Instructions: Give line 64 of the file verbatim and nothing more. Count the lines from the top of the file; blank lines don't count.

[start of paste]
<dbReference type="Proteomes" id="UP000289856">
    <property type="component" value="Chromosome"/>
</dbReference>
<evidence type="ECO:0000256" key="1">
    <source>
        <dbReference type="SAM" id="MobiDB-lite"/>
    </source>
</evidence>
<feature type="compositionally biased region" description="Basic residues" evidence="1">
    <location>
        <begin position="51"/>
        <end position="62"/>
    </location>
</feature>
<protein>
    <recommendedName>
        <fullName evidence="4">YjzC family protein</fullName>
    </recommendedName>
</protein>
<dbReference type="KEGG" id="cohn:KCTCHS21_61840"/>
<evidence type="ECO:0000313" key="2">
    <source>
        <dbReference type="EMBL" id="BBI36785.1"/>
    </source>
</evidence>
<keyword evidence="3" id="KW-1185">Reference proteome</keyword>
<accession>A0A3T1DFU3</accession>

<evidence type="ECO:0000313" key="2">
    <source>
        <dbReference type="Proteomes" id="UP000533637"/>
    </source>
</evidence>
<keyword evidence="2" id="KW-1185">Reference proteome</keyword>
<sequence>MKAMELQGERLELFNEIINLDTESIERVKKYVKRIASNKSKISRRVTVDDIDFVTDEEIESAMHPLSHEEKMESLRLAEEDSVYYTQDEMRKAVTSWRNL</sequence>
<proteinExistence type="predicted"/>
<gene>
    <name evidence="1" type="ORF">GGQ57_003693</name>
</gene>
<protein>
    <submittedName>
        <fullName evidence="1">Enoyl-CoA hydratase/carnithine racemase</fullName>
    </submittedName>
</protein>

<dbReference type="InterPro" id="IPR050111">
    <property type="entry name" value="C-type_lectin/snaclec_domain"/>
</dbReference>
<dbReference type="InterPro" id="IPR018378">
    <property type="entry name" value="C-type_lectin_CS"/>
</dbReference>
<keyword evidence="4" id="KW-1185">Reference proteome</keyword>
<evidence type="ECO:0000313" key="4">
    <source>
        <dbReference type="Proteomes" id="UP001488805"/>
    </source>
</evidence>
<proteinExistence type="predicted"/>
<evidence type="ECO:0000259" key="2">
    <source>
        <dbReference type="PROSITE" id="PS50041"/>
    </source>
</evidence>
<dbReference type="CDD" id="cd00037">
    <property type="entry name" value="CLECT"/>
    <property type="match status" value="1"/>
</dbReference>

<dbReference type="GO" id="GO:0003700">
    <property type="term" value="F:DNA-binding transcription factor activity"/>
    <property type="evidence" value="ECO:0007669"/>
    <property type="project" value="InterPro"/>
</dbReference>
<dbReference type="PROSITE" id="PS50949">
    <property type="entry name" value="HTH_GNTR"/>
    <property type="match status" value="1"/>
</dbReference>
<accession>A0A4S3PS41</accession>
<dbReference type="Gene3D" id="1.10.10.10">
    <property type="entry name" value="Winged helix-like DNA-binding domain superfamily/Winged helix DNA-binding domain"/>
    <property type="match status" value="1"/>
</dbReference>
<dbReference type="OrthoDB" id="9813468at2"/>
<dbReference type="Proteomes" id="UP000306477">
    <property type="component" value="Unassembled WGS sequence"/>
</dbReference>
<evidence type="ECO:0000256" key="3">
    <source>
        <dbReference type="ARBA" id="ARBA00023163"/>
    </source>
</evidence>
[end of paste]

    <property type="match status" value="1"/>